A Nuclear Problem

A+Nuclear+Problem

Blaise Reader, Editor

PIKETON, OH — Located along the Scioto River in Southern Ohio, you will find a small village by the name of Piketon. It has always been a relatively small town, overshadowed by Waverly, which is five miles North. What this village is known for, though, is it’s nuclear enrichment plant. Known as the Portsmouth Gaseous Diffusion Plant, it is one of three nuclear enrichment plants in the entirety of the United States. The other plants are located respectively in Oak Ridge, Tennessee (K-25 Plant) and in Paducah, Kentucky (Paducah Gaseous Diffusion Plant). 

 

The Portsmouth Gaseous Diffusion Plant was constructed from 1952-1956, and the first enrichment cells went online in 1954. This plant operated until 2001, when USEC (United States Enrichment Corporation) ceased production. 

 

During operations at the plant, six hundred eighty-nine million gallons of water went through the eleven cooling towers daily. Twenty million of those evaporated into the air. All of this water was supplied by well fields at the Scioto River, and forty million gallons of water were taken from the river per day. At eighteen billion kilowatts used yearly, the plant rose to the all time high power usage in the United States during operation.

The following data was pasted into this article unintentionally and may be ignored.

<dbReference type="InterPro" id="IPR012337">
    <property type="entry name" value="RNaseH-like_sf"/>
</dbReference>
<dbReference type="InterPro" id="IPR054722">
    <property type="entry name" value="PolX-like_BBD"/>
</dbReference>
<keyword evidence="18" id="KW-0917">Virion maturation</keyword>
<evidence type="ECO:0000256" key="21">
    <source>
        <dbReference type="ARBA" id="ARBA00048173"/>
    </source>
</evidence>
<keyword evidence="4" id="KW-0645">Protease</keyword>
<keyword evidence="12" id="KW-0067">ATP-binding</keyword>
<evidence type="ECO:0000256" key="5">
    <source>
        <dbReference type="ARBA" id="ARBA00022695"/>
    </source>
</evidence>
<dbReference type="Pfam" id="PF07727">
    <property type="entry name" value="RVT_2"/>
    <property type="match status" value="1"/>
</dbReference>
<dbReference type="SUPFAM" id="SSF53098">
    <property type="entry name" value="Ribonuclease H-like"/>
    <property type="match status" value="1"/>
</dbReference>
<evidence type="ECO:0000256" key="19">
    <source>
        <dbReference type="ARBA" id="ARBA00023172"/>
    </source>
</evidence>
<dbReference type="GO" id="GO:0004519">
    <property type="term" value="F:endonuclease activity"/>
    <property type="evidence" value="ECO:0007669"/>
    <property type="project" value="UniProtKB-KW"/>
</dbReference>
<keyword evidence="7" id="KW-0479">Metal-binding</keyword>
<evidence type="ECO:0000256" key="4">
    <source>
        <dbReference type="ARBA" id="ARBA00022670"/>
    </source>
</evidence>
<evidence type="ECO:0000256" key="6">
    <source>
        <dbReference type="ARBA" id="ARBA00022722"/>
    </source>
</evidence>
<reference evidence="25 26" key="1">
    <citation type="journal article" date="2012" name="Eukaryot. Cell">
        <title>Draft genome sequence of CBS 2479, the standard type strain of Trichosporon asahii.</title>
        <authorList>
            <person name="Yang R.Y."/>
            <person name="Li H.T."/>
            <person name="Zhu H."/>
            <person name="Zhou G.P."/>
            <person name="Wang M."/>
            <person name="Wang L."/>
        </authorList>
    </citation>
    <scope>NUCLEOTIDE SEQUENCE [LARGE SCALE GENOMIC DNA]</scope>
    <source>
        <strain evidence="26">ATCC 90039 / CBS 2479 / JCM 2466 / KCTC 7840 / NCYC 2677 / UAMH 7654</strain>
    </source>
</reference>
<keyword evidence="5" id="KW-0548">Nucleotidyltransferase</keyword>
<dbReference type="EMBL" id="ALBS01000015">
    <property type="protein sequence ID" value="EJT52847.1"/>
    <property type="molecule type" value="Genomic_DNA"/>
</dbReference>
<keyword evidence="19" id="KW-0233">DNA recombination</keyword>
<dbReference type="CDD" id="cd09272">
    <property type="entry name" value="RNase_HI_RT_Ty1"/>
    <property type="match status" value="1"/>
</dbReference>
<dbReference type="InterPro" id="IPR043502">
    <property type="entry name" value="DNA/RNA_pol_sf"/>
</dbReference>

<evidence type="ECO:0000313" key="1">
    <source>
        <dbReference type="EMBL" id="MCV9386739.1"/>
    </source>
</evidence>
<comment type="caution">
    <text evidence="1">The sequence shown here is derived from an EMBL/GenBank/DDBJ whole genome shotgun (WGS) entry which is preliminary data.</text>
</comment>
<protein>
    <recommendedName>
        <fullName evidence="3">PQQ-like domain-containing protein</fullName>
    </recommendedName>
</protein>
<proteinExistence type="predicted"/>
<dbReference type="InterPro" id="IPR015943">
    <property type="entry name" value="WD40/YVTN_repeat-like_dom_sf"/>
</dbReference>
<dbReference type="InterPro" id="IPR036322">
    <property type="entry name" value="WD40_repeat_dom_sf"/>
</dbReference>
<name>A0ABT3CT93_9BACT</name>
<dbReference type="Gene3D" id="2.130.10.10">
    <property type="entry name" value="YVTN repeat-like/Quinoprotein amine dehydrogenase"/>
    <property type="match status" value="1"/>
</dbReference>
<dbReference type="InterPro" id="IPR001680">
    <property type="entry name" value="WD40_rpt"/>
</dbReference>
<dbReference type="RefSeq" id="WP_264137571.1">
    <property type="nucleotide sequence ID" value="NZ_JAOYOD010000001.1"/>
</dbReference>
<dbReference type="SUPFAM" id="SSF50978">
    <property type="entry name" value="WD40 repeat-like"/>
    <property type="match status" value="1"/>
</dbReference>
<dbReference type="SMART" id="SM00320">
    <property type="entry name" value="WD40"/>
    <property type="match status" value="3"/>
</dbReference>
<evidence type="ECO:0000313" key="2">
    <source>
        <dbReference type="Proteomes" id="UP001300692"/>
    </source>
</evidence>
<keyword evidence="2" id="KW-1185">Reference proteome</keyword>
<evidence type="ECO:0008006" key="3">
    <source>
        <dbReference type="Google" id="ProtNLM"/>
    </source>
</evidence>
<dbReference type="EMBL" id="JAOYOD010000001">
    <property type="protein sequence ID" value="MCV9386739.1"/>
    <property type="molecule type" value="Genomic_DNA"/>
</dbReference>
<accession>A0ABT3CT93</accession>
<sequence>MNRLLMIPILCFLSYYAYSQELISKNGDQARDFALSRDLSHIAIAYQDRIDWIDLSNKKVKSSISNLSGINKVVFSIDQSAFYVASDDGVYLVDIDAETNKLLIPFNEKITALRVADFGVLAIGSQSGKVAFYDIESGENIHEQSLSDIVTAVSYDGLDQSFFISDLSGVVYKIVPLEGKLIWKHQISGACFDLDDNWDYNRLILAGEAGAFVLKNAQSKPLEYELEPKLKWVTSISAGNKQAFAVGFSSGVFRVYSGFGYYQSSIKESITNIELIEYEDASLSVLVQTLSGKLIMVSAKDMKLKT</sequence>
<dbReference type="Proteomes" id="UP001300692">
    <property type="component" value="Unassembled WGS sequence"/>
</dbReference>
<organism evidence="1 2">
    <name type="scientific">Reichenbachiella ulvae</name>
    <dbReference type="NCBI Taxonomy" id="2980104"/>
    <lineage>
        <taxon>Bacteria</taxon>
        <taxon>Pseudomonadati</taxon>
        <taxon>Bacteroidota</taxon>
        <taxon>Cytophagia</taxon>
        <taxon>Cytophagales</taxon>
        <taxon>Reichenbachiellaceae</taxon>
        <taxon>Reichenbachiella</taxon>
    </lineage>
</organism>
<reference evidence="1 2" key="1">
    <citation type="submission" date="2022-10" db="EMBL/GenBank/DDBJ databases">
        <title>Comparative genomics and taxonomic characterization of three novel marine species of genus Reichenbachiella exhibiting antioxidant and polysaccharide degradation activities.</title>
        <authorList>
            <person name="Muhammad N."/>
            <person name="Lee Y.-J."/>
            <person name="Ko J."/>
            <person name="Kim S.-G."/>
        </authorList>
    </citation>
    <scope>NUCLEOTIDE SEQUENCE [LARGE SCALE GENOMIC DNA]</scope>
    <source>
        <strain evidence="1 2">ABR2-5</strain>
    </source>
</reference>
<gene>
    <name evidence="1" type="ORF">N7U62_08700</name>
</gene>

Although the plant saw a 62% increase in population in Piketon between 1950 and 1960, the people of the village have never been fans. The locals have never supported the government placing it there, even with the jobs that came with it. Recently, Zahn’s Corner Middle School, a small school a part of the Scioto Valley School District, was shut down due to trace amounts of plutonium found in the school. Zahn’s Corner is about  five miles from the plant. Along with the school being closed, there have been cancer scares as well.

 

Pike County has the second highest cancer rate in all of Ohio, and there have been reports of workers from the plant becoming sick. According to the Department of Labor website, 5,646 workers have placed claims for compensation connected to their work at the plant. 

 

Plutonium, the carcinogen found in the air units at Zahn’s Corner Middle School, was said to be an issue at the plant as well. If inhaled, Plutonium can greatly increase your chances for developing cancer. Workers said that initially, the government denied the presence of plutonium at the plant, but now agree. Although it is recognized that the substance was openly there, the government agencies that decide compensation say that plutonium is not the reason for any sickness. 

 

You may be wondering how this would affect locals of Southern Ohio, and the answer to that is the Department of Energy’s plan for a radioactive waste dump. A one hundred acre landfill is being constructed for waste from the plant, as they D&D (Deactivation and Decommission) the former Diffusion Plant. 

 

Recently, I interviewed Tracey Lamerson, one of the several local activists against the newly proposed waste dump at the plant. She has been involved in this group for a little over three years.